The National Prosecuting Authority in South Africa has elected to drop charges of assault against Mduduzi Manana according to Times Select.
The charges relate to Manana’s domestic worker Christine Wiro, who alleged that the politician had assaulted her, and then offered her R100,000 in hush money.
Manana denied the allegations, but he’s got a bit of a history when it comes to violence against women.
Manana recently resigned from Parliament, shortly before he was due to appear in front of the Joint Committee on Ethics and Members’ Interests, a move the DA said was calculated to save face, according to TimesLIVE.
In 2017 Destiny reported that Manana pleaded guilty to assaulting three women at the Cubana in Fourways. He was given a R100,000 fine.
This also cost him his position as Deputy Minister of Higher Education.
The Citizen reports that the IFP wants the NPA to review its decision on this, as, “It is unacceptable that many women and children face abuse at the hands of men, and Manana sets a dangerous precedent that [normalises] abuse by showing men they can pay their way out of trouble.”
Violence in general is not acceptable. We’re all supposed to be adults and able to conduct ourselves in an adult manner.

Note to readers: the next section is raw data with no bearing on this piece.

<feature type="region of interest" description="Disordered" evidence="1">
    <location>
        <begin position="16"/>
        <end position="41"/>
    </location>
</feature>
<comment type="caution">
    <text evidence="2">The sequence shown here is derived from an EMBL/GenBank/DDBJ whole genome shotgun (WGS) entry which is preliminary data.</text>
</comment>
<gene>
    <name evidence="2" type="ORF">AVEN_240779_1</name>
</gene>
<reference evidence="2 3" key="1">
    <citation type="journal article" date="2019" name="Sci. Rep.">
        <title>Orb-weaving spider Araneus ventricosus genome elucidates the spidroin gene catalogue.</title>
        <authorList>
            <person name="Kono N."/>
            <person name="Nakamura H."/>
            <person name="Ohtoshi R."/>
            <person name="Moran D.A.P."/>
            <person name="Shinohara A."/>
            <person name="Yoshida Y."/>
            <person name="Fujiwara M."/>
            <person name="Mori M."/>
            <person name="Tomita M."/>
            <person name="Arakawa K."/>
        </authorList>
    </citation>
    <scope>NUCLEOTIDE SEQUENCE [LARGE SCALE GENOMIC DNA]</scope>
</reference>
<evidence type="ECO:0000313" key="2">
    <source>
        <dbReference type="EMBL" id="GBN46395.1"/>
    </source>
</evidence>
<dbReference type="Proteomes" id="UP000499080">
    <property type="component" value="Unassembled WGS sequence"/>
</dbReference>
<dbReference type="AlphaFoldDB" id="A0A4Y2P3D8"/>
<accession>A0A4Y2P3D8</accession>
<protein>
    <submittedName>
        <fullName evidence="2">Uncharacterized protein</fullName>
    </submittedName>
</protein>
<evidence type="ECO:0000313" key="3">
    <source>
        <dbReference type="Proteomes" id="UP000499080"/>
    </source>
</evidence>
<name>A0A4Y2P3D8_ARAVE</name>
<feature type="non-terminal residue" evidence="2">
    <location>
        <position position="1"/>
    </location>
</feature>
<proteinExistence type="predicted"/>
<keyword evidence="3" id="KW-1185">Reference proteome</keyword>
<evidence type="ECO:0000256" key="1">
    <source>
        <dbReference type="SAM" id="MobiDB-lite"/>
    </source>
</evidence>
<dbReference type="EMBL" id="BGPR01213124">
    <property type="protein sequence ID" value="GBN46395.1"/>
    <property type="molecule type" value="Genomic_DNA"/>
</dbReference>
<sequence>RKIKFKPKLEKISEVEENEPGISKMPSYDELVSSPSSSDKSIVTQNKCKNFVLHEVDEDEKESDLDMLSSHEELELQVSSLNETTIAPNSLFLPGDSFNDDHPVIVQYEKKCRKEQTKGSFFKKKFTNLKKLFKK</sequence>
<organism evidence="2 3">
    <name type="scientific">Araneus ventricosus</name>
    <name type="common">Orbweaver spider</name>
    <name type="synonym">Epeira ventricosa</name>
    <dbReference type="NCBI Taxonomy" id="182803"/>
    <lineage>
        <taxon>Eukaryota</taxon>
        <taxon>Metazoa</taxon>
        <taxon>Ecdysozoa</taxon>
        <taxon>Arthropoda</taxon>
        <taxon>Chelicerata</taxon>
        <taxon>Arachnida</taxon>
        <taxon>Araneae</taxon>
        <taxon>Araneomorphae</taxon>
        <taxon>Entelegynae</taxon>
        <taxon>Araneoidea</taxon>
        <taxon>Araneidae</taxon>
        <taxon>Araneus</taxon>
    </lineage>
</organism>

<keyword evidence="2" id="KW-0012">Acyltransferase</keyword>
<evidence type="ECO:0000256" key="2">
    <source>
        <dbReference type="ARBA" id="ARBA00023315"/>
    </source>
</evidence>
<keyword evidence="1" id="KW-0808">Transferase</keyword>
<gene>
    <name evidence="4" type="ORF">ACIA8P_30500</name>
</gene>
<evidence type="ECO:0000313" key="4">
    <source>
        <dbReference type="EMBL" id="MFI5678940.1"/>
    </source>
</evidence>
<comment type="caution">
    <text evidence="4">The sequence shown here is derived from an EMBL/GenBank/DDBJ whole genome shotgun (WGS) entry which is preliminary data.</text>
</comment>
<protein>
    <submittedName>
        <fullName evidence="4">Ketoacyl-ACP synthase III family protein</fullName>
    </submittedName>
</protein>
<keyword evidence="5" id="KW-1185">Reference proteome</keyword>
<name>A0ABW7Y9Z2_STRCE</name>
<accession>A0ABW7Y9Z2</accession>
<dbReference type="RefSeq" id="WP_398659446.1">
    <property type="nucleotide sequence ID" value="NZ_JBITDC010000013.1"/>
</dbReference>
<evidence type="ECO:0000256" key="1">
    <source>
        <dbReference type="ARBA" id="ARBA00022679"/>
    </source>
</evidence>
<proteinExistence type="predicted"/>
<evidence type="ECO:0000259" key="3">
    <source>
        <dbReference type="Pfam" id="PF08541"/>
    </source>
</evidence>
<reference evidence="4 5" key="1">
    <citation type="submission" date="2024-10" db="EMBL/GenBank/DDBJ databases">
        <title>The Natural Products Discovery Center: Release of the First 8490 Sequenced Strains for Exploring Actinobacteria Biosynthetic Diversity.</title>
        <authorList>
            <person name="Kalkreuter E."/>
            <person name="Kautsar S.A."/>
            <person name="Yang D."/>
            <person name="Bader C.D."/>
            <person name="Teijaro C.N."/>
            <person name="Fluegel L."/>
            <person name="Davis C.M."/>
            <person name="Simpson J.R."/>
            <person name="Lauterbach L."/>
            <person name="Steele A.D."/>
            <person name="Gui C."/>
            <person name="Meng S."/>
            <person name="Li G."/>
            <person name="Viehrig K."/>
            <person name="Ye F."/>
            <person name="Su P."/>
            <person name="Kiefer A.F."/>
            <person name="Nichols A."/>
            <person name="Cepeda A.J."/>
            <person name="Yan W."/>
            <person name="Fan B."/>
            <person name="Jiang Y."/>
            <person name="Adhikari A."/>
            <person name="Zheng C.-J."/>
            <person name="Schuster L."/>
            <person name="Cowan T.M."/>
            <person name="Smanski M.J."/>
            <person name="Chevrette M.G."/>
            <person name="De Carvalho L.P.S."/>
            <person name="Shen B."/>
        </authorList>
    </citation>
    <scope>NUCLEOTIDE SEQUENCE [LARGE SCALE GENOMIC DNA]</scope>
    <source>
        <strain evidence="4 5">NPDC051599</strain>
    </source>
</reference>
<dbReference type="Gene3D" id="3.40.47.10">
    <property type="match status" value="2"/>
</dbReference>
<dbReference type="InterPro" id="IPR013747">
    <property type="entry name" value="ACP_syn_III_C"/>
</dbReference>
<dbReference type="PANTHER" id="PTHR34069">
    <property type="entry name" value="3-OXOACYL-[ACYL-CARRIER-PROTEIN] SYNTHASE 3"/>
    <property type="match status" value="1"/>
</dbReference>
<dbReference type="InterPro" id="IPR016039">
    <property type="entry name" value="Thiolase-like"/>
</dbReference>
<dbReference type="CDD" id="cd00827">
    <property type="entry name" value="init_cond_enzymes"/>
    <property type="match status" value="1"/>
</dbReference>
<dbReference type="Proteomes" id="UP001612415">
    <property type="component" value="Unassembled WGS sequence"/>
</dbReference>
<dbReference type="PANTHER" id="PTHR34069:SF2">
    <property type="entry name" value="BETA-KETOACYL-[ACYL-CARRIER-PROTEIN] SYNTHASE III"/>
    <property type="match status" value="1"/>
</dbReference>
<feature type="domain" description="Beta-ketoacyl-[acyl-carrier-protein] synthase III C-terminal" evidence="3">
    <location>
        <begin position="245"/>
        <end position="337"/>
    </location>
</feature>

eNCA reports that on Monday an ANC councillor in Knysna was shot dead. If you look at our taxi industry about a dozen drivers have been murdered over the past week or two, in Middleburg, Mpumalanga Xolisile Ndzongana was murdered by a group of white men according to the Mail and Guardian.
This is not conducting ourselves in an adult manner.
We as a country have a major problem with violence against women – and nothing we do seems to be working in solving this problem. We have marches, and protests, and days of prayer, and moments of silence and nothing works.
And I suspect it is because in order for anything to work, it requires doing a little bit more than feeling deeply ashamed and saddened by it all. I suspect it requires men to man up and stop acting like spoiled schoolyard bullies, not just towards women but towards everyone.
Those habits of behaviour we have between men are habits which bleed over towards how we treat women, and they’re not good habits, they’re not making our lives better for having them.
I look at Manana, and I think he should be in jail. How can you get caught on camera assaulting three women and get a fine? Why do we take this so lightly?
And it is we who are taking this so lightly – our courts are a product of our society.
We don’t need days of action against women abuse, we need courts that take these crimes far more seriously than they have done, because this epidemic of violence needs to be stopped. Other countries have found solutions which have much reduced their levels of violence, there is no excuse for us not doing.
- Picture of Mduduzi Manana taken by the DoC via Flickr